(first published July 2008, updated April 2009)
It’s wonderful to have a garden and add a splash of green in an urban environment; but our gardens tend to consume massive amounts of water; something that’s becoming an increasingly scarce resource in many parts of the world.
Irrigation accounts for the bulk of water use in homes, particularly in drier areas over the summer months. A few of the biggest mistakes made are:
a) Plant selection; usually by using plants that aren’t native to the area
b) Sprinklers that throw water up into the air, which is then windblown or evaporates
c) Watering during the hottest part of the day
Here’s some tips for reducing your garden watering footprint – and to save some money on water rates at the same time.
When you’re next shopping for plants for your garden, consider not only your area’s current rainfall, but what’s projected for the future. In many regions of the world, rainfall is dropping; so a plant that might get by fine now without additional watering may not do so in the future.
Many sprinklers throw out fine droplets and on a hot day, these droplets simply evaporate. While your garden gets some water, much is lost. Look to buy a sprinkler that throws water closer to the ground in large drops
This can save you a ton of water. Drip irrigation (aka trickle irrigation or micro-irrigation) consists of a series of pipes with drippers hanging off them that deliver water directly to where it’s needed. Given the targeted nature of the delivery, far less water has to be used. Using a special piercing device on the main pipe, you can attach drippers exactly where you need them and you can plug the hole at a later date if need be. The equipment is simple, easily scalable, pretty cheap and durable and can be purchased at most hardware stores and nurseries.
Tip: when using drip irrigation, you’ll need to check the drippers regularly as they can get clogged with water-borne particles, particularly when used with a greywater or blackwater recycling system. Birds also have a tendency to move the dripper hoses as they forage.
If you use an irrigation timer, set it to run half the normal time, but run it a second cycle a minimum of half an hour later. This will dramatically reduce runoff.
Check your equipment
Check over your hose and sprinkler connections for leaks – a drop wasted each second can add up to a couple of gallons each day. Also check the heads of your sprinklers are clear for maximum effectiveness.
The best time of the day to water is either just on sunrise or just on sunset, as this minimizes water evaporation
Make use of old soda bottles
Richelle D. contributed this tip: “I have several 3 liter bottles, filled with water and pushed upside down into the ground to water my outdoor trees. The soil draws the water from the 2 liter bottle or even gallon jugs when dry.”
Mulch, mulch, mulch
Mulching is adding layers of plant material such peastraw or bark to keep the sun off the soil and therefore retain water. Mulching is one of the most effective ways to reduce water needed in a garden – up to 50%. Mulch has the added benefit of preventing weed growth, deters pests, helps to stabilize soil temperature and provide nutrients to the soil as the mulch decomposes.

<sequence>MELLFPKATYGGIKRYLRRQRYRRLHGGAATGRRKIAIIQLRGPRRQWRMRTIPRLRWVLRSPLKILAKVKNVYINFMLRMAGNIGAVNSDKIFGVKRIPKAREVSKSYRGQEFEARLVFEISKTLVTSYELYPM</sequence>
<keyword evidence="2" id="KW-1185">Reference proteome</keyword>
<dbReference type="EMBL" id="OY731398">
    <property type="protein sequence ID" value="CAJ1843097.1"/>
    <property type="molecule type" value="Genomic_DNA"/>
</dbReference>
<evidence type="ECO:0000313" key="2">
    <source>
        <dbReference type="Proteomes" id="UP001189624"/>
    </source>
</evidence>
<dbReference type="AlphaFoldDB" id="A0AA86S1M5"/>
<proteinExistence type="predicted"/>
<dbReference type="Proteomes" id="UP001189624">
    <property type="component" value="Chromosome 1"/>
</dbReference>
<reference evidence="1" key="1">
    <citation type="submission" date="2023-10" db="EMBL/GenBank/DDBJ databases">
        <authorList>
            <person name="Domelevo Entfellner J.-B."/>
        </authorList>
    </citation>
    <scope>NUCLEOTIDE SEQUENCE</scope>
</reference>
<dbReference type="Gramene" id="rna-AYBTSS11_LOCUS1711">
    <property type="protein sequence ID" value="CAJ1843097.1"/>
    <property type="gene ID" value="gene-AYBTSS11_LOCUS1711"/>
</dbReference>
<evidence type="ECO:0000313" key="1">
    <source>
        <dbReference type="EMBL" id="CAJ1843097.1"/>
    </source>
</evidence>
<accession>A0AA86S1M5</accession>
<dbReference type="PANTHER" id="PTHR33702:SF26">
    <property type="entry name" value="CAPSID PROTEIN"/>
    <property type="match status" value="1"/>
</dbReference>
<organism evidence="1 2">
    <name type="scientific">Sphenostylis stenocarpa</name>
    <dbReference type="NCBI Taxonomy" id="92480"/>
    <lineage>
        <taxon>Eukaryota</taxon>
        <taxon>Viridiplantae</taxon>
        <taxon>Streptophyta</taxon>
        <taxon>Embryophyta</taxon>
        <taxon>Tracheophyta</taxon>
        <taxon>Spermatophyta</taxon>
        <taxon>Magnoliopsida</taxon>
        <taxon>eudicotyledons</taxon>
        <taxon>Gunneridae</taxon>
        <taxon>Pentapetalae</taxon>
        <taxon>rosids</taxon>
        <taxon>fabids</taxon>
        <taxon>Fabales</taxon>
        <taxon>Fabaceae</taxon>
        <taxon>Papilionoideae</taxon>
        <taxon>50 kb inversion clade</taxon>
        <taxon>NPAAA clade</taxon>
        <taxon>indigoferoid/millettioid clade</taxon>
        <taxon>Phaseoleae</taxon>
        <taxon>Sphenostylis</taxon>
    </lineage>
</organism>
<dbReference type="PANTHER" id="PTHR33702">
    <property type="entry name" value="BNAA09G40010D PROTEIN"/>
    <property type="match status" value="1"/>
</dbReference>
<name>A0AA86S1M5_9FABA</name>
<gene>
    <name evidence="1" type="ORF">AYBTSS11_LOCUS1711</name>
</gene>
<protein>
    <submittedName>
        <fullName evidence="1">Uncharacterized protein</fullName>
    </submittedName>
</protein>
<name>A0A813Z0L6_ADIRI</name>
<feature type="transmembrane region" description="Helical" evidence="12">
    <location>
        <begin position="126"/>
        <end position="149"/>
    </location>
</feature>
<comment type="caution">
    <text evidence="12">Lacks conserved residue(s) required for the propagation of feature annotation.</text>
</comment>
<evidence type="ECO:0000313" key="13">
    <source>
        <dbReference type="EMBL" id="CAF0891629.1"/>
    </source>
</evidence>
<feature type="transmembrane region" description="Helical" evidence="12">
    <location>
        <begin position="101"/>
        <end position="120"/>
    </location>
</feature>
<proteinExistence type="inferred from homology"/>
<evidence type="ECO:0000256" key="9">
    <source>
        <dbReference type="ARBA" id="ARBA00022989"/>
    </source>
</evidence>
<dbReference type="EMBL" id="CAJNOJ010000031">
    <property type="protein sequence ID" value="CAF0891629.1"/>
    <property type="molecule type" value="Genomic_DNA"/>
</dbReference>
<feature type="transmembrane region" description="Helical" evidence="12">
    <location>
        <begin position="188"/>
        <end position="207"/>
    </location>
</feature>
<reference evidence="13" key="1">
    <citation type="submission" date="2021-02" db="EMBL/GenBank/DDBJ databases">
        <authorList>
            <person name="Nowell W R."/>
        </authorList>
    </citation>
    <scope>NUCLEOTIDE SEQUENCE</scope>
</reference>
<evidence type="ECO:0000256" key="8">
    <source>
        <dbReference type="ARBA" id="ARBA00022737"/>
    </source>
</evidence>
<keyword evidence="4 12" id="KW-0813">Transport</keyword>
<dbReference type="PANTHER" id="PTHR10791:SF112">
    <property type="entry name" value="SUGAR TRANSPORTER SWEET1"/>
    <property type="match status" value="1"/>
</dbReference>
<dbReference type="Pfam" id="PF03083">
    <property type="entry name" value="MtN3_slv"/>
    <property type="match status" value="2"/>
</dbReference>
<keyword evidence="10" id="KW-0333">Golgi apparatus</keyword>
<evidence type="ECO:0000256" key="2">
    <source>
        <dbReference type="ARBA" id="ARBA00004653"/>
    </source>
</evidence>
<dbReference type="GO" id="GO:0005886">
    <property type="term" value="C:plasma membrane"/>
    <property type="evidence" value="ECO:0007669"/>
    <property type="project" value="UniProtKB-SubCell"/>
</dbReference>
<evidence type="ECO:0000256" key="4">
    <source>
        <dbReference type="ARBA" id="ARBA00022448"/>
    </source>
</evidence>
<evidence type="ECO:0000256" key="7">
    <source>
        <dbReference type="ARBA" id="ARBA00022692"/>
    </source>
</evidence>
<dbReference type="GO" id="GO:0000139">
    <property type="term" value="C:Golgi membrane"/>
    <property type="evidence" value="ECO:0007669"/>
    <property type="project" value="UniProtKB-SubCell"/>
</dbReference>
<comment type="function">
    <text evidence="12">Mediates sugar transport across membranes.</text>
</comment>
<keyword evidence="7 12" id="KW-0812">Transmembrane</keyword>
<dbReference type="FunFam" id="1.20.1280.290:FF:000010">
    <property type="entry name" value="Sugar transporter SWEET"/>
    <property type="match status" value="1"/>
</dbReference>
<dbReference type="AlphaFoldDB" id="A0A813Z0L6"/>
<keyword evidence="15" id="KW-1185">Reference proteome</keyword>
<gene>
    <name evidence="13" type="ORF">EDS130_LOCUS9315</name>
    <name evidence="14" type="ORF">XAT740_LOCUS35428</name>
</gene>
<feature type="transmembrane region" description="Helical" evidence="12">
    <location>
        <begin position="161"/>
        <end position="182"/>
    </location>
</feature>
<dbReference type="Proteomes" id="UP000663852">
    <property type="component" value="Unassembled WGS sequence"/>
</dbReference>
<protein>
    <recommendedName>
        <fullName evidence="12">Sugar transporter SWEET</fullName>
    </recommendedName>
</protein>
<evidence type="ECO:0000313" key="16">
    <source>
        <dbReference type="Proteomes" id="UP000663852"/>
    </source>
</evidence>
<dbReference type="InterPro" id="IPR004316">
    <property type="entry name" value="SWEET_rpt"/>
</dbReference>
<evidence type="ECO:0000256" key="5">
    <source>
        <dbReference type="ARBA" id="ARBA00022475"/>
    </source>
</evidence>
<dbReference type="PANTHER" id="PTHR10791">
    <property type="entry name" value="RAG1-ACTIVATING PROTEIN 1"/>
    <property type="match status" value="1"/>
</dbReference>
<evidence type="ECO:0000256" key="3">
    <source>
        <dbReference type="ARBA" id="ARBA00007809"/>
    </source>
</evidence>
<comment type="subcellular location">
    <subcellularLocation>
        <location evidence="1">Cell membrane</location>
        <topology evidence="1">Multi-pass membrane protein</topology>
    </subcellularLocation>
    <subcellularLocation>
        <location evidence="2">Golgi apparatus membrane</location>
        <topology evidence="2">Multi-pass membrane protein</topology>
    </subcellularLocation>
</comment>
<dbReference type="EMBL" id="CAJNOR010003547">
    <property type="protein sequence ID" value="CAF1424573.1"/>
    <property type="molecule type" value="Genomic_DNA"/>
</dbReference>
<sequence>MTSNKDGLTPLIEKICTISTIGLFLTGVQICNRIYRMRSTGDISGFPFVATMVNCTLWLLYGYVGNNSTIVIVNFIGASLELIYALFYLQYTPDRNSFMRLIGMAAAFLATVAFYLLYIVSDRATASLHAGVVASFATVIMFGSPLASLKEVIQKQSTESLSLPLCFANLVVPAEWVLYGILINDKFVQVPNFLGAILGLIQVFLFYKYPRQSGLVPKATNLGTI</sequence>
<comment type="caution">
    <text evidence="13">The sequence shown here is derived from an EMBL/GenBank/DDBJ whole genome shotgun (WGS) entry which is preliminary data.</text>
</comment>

User fertilizer sparingly
Try to avoid using high nitrogen fertilizers during dry conditions as they will encourage growth and your plants will need more water.
Aerate your lawn and garden
Aerating tools can be purchased at most hardware stores for around $50. An aerator pulls out small plugs of soil allowing air and water to penetrate deeper. Deeper moisture means deeper root systems; which makes plants more resistant to dry spells and requiring less water.
Make trees a watering priority
Grass may die, but it grows back quickly, whereas a tree may take decades to grow. Trees also provide protection from the harsh sun for other plants and can reduce ground temperatures in a garden substantially. If you have to choose between watering your lawn and watering your trees; prioritize the latter.
Consider a rainwater tank
Given the amount of water gardens require; consider adding a rainwater catchment system to your property – it can help act as added insurance for a reasonable supply of water during the dry months or when your local authorities introduce restrictions.
There’s all sorts of rain water tanks and barrels available to suit your premises, ranging from holding a few dozen gallons, to thousands.
Rainwater catchment formula
So much water is wasted through not harvesting rainfall. To get an idea of how much water you’re missing out on, use these simple rain water catchment formulas:
1mm of rain on 1 square meter of roof equals 1 litre of water
Roof square feet multiplied .6 for every inch of rain = gallons
By the way, many local governments now offer incentives and rebates if you install a water tank, so check with your local council for any programs they may have in place.
Recycling household water
Just as water is wasted outside the house, so it is inside. Thousands upon thousands of gallons go down our drains each year from the the washing machine, shower, sink and toilet. You can do simple things like:
– putting a bucket in the shower
– run a hose from your washing machine outlet to the garden (if it’s not uphill)
.. or you can opt to spend a bit of money and get a greywater or blackwater recycling system installed. We had a blackwater recycling system in our last house and it was fantastic – I greatly miss having it.
Do you have some tips for saving water in the garden you’d like to share? Please add them below!